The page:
Dr. Herminia Ibarra, a professor of Organizational Behavior with London Business School and expert on leadership & transition, has researched the state of stuck in one’s career. When it comes to common habits and patterns of where one turns for career guidance, her advice goes against the grain.
Sounds like a Ladderburner to me.
Here’s a sneak-peek excerpt from Chapter 4, The State of Stuck, from the soon-to-be-released Burn Ladder. Build Bridges. Pursuing Work with Meaning + Purpose.
Dr. Herminia Ibarra has researched the state of stuck, and her advice goes against the grain of talking only to family, friends, and trusted advisors about the future. She suggests that “the conventional, reasonable-sounding career change methods will lead to the most disastrous of results, which is to say no result.” She sees family as being too close to give you candid advice. Co-workers and mentors may unwittingly encourage you to stay within the current space they’re in. Career counselors may advise you to “leverage past experience in a new setting.”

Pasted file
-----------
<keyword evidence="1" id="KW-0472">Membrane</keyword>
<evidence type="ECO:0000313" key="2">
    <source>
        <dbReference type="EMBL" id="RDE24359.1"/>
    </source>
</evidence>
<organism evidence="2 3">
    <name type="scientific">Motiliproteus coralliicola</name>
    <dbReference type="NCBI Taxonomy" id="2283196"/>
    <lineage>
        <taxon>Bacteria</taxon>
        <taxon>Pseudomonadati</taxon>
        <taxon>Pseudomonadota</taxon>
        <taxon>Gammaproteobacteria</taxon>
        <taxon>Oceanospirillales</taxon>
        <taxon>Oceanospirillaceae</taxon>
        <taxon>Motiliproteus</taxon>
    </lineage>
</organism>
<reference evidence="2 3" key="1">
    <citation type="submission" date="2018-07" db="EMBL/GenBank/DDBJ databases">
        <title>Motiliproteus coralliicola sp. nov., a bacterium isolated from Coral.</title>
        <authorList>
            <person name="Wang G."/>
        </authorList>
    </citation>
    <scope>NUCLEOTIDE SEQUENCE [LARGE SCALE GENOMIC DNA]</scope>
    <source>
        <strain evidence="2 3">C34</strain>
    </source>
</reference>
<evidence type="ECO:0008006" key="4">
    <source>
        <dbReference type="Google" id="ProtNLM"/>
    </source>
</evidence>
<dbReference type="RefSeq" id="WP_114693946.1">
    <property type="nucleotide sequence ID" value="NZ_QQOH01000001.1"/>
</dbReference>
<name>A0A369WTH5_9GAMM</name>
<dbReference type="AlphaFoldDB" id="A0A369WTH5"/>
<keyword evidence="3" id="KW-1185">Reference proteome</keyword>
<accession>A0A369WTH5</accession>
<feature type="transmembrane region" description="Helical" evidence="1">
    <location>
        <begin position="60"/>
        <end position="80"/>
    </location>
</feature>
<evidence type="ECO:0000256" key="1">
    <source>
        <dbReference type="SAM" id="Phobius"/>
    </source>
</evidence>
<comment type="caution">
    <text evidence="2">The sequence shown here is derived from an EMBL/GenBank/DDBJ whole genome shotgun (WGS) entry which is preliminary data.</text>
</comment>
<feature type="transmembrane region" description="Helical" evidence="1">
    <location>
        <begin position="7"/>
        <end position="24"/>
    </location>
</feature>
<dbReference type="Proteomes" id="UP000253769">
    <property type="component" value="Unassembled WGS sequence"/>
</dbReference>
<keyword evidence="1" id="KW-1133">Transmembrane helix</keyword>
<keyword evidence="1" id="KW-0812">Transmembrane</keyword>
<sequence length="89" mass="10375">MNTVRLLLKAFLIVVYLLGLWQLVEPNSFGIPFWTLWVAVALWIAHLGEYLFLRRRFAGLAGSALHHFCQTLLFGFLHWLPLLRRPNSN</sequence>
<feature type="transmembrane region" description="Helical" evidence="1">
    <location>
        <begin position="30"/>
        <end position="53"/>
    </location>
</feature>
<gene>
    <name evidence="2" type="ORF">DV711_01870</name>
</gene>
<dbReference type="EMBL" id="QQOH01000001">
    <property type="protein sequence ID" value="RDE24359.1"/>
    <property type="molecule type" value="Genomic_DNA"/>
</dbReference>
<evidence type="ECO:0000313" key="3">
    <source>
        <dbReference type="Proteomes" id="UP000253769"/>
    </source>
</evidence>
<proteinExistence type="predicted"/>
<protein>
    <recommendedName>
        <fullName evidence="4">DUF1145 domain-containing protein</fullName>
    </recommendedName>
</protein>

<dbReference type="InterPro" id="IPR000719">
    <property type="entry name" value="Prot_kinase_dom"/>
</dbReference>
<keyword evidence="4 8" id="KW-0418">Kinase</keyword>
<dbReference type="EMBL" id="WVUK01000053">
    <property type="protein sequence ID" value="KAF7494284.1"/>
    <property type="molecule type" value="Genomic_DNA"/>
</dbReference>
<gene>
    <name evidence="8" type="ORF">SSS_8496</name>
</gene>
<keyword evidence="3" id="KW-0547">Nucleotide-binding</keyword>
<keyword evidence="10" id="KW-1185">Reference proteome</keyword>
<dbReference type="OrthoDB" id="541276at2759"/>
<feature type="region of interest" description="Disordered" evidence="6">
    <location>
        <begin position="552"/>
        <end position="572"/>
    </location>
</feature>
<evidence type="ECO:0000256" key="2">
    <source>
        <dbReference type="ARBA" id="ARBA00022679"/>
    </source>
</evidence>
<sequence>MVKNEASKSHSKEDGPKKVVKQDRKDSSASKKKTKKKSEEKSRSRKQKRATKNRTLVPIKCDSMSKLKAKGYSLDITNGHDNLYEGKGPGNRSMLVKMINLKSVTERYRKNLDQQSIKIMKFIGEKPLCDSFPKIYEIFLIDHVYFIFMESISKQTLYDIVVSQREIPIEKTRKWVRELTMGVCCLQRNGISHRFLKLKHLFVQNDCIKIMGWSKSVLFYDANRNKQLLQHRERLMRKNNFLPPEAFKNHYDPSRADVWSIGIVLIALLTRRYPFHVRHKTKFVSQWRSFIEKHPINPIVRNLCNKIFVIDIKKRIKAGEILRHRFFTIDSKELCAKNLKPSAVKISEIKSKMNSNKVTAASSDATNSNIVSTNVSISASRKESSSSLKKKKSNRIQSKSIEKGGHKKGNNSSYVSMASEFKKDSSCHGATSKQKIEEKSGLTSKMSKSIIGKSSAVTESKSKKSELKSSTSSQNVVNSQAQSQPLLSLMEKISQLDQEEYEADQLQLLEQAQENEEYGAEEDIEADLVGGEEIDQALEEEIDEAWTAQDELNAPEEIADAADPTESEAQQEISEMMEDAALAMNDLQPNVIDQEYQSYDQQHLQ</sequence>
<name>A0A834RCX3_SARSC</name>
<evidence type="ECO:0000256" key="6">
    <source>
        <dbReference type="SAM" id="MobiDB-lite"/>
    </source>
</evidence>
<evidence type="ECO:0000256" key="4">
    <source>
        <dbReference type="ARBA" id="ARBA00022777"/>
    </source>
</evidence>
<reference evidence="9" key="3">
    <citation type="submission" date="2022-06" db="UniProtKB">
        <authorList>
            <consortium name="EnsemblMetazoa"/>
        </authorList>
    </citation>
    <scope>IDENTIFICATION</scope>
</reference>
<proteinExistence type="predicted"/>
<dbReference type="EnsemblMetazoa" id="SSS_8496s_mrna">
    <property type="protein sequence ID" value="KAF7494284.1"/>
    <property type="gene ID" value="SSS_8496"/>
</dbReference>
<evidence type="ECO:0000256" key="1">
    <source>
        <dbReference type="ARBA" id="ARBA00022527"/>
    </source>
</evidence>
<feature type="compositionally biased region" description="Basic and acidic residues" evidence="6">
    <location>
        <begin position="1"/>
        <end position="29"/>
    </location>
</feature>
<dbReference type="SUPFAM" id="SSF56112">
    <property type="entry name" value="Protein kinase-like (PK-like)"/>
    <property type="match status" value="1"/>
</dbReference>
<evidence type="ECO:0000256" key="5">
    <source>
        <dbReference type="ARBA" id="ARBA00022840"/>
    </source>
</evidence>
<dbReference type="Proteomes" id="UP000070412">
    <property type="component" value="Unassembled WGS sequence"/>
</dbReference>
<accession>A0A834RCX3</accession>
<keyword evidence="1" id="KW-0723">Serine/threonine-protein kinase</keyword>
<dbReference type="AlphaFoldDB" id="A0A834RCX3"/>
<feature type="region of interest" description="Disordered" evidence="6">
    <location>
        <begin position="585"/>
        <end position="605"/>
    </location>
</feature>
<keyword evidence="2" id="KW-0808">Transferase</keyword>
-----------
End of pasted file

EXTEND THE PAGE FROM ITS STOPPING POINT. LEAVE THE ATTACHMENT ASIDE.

Ibarra also describes why she sees self-assessment as limited:
We learn who we become—in practice, not in theory—by testing fantasy and reality, not by “looking inside.” Knowing oneself is crucial, but it is the outcome of—not the first input to—the reinvention process.
Ibarra’s recommends to “test and learn,” crafting experiments for different working activities, searching for new opportunities by making new connections in different circles, and considering new “work identifies” to make sense of new experiences. My interpretation—you can’t think your way out of stuck.
So, where the heck do you turn?
“From Stuck to Unstuck” follows. If you can’t think your way out of stuck, you need to do something. In the rest of the chapter, we explore what that something might look like … and specifically discuss how a wrong turn might not be so bad after all.
It all comes down to you, Ladderburner. Your mindset and your actions.
Grab a shovel. Dig in!
Stay in the loop on upcoming book order perks and more.
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- Learning Lab: Who are you advocating for?2 min. read Studies have shown men are more likely than women to project confidence when they’re uncertain.